Thank you. We look forward to your participation.
Nouveau numéro de la revue Formation et Profession – Volume 27(2), 2019
Le 7e Colloque international en éducation se tiendra le 31 avril et 1er mai 2020 à l’Hôtel Bonaventure Montréal.
Nous vous invitons à soumettre une proposition de communication afin de venir partager le fruit de vos recherches et de vos réflexions, non seulement avec la communauté scientifique, mais également avec les milieux de pratique.
Date limite pour soumettre une proposition de communication
23 novembre 2019
Vous souhaitez organiser un symposium?
Les symposiums favorisent le partage issu de la réunion de chercheurs qui s’intéressent à des problématiques communes liées à l’une ou l’autre des thématiques du Colloque.
Date limite pour soumettre votre proposition de symposium
23 octobre 2019
News from Statistics Canada
Financial information of universities and degree-granting colleges, 2017/2018
Call for Papers
Parenting in an additional language
In the years since A Mother’s Tongue (Kouritzin, 2000a; 2001) was published, I (Kouritzin) have been astonished by the interest and intellectual engagement it continues to receive. I have therefore continued to reflect on and write about my concerns with mothering in an additional language, whether those mothers are immigrant mothers in Canada (Kouritzin, 2000b) or, like me, white mothers of non-white children (Kouritzin, 2016). With my husband, Satoru Nakagawa, I/we have considered the heartbreaking decisions made in Indigenous communities when parents, including us, are unable to pass on oral Indigenous community languages (Nakagawa & Kouritzin, 2011; Kouritzin & Nakagawa 2018), and the resulting language loss at the familial and community level (Nakagawa, 2013).
While today we are proud of the bilingual, bi-cultural, ambitious, talented, athletic, persuasive advocates for social justice our children have become, we also acknowledge linguistic and cultural complexities pertaining to the Dyslexia of our older daughter and the transgendered identity of our younger daughter. Lacking extensive research, networks, curricula, and resources, we have not found parenting easy. There are no “how to” guides for parenting in hybrid social spaces, whether that hybridity results from [an intersection of] language, culture, ethnicity, or race. Despite the large number of studies that are beginning to delve into interracial and postcolonial identities, Indigeneity, intersectionality, translanguaging and multilingual cities, there has been little in-depth discussion about parenting children of mixed linguistic, cultural, ethnic and racial heritages. This volume will address that gap.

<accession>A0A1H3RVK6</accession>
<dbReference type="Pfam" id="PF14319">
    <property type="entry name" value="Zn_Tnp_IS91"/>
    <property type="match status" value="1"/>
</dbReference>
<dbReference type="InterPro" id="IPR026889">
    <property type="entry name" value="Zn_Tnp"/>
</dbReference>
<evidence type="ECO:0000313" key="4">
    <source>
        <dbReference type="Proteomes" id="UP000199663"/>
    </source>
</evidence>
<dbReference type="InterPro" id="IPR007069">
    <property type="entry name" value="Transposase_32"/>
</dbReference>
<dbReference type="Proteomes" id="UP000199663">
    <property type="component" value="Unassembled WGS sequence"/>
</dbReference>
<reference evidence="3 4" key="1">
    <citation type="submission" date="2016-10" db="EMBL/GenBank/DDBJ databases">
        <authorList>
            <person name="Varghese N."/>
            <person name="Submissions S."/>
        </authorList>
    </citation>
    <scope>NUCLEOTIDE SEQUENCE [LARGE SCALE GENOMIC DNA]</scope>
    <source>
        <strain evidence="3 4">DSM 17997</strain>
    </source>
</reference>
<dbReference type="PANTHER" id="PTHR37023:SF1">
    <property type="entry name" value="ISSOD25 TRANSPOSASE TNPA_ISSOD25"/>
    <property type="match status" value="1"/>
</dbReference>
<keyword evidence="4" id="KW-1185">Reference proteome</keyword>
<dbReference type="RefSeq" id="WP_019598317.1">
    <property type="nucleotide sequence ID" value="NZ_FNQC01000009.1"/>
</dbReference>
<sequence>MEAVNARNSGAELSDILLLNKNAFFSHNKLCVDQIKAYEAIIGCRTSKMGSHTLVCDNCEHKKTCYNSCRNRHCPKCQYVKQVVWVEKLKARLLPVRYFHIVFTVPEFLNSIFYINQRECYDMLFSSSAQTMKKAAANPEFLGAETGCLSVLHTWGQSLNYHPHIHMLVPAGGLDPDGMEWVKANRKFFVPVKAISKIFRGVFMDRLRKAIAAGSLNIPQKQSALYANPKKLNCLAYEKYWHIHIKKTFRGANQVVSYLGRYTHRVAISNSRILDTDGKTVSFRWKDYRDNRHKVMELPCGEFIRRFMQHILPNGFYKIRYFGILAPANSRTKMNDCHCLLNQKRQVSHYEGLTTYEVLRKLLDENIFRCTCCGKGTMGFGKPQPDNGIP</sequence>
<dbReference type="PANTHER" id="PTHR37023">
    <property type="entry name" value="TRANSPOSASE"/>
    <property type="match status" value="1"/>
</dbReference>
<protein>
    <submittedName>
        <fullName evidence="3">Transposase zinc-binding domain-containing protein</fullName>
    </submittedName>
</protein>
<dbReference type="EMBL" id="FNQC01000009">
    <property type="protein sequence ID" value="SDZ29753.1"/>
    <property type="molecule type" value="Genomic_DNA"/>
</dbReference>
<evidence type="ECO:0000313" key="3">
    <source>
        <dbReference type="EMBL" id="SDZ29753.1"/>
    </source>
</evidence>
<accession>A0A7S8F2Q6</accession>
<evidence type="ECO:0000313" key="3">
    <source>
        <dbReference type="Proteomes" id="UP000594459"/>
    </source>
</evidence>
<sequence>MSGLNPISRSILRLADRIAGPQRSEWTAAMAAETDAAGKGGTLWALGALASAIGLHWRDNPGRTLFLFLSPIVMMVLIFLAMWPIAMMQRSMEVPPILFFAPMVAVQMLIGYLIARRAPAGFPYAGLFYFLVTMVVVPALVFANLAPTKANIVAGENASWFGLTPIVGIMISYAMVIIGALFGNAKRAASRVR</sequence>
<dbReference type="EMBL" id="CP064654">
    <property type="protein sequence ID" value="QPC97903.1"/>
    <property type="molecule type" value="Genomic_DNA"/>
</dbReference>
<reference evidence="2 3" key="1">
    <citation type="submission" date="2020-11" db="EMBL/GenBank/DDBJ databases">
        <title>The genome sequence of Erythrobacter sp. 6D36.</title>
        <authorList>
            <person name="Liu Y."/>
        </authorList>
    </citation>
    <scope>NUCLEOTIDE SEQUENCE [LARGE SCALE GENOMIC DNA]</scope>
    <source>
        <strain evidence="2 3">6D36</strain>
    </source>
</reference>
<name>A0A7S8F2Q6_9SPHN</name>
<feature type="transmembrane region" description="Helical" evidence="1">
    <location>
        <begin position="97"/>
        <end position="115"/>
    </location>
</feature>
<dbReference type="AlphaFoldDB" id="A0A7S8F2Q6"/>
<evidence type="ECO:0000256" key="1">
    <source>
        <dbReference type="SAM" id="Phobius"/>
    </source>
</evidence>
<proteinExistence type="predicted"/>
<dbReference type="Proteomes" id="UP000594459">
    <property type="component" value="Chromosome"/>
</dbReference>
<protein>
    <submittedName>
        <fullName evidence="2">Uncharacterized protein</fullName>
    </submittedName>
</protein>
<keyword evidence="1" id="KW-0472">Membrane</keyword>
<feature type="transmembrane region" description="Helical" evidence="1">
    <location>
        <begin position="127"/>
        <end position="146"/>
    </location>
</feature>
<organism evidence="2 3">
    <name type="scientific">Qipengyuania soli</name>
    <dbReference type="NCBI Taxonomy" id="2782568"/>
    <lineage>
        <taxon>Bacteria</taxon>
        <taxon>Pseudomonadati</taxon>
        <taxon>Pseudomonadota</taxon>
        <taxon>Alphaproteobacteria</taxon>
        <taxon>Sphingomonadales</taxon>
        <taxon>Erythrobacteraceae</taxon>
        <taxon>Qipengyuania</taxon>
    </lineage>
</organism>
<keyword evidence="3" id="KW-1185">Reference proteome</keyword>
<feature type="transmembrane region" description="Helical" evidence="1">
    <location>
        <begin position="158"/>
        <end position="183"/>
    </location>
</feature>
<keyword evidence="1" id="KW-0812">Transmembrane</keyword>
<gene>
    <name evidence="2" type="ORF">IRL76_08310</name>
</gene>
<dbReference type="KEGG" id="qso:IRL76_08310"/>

We welcome submission proposals, including narrative grounded in theory and/or research, that address parenting in complex linguistic and cultural environments, both in North America and globally. We are particularly interested in manuscripts that speak to the important educational and developmental decisions made by dominant-language/culture parents of hybrid children that facilitate, support, or possibly obstruct, their children’s identity development with regard to their minority linguistic, racial, and/or cultural backgrounds, and possible intersections with social class, gender identity, and disability.
Deadline for submission: October 31st, 2019
Intent, queries and submissions to: Sandra Kouritzin & Satoru Nakagawa Sandra.email@example.com
Proposals should include:
Title: (Up to 150 characters)
Abstract: (100-150 words)
Description of the paper: (up to 600 words)
Kouritzin, S. (2000a). A mother’s tongue. TESOL Quarterly, 34(2), 311-324.
Kouritzin, S. (2001). The author responds to Keiko Samimy. TESOL Quarterly, 35(2), 325-329.
Kouritzin, S. (2000b). Immigrant women redefine access to ESL classes: Contradiction and ambivalence. Journal of Multilingual and Multicultural Development, 21(1), 14-32.
Kouritzin, S. (2016). Mothering across colour lines: Educational decisions and dilemmas of White birth mothers of mixed race children. Journal of Multilingual and Multicultural Development, 37(8), 735-747. DOI: 10.1080/01434632.2015.1122604
Kouritzin, S. & Nakagawa, S. (2018). Toward a sustainable, non-extractive research ethics for cross cultural, cross-linguistic research. Journal of Multicultural and Multilingual Development, 39, 675-687. DOI: 10.1080/01434632.2018.1427755
Nakagawa, S. (2013). The Quest of Shiman-chu: Questioning the absolutes of language, culture, and Being. Doctoral dissertation located at: https://era.library.ualberta.ca/files/w3763757r DOI: https://doi.org/10.7939/R3DD3V
Nakagawa, S. & Kouritzin S. (2011). The present tense[ion]s of English in one local context in Japan. Critical Inquiry in Language Studies, 8(1), 53-71.